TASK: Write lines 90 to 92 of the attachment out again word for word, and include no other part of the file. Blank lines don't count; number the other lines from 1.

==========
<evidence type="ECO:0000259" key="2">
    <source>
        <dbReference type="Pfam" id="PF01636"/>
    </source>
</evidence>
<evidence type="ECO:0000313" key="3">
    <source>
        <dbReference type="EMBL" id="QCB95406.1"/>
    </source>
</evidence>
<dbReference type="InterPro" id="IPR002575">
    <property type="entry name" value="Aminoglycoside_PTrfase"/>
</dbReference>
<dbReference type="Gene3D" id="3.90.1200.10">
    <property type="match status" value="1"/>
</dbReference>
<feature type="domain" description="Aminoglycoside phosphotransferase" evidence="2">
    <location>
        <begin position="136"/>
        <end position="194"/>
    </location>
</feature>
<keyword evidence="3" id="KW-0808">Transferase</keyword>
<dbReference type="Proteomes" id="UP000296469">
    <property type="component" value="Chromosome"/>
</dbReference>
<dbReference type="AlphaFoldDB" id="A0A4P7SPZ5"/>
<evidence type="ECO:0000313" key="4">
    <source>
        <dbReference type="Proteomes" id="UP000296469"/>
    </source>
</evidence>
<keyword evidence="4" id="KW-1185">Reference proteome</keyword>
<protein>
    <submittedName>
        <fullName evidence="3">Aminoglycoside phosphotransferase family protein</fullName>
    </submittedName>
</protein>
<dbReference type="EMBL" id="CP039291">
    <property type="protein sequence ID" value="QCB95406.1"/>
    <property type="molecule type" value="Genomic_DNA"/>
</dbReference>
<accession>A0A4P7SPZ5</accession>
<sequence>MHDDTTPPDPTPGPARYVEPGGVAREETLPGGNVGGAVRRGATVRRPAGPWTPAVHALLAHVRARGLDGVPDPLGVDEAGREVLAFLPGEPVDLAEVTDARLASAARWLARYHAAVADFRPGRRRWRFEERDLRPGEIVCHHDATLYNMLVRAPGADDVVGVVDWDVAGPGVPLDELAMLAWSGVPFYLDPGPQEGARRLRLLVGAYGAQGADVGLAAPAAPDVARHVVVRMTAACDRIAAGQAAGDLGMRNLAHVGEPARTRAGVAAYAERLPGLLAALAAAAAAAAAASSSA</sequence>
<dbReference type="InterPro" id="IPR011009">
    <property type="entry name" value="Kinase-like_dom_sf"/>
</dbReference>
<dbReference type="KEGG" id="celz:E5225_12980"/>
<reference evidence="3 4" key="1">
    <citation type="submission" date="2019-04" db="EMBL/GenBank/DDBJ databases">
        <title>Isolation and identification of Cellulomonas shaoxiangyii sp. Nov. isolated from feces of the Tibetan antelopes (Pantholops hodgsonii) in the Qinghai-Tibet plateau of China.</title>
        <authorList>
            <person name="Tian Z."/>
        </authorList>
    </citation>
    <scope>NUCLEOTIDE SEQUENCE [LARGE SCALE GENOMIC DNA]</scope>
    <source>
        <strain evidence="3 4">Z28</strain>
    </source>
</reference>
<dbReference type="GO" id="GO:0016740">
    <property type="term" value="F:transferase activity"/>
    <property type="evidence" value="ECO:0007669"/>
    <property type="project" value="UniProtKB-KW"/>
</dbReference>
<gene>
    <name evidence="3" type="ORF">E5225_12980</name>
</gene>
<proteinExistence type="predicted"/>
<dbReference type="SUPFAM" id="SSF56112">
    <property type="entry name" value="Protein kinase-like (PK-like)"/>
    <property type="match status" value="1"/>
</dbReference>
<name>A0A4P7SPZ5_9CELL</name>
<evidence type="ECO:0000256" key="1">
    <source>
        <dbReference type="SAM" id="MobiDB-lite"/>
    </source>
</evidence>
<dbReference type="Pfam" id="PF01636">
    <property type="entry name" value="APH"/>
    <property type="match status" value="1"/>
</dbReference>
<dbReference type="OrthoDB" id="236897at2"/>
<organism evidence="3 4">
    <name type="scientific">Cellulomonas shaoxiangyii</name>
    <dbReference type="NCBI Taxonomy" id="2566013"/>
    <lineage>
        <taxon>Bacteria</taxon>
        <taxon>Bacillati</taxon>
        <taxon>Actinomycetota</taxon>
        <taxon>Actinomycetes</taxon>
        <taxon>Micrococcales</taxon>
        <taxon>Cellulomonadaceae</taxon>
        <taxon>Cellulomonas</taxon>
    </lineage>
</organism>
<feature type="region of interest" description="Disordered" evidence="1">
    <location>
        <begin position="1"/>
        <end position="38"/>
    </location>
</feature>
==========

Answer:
        <taxon>Bacillati</taxon>
        <taxon>Actinomycetota</taxon>
        <taxon>Actinomycetes</taxon>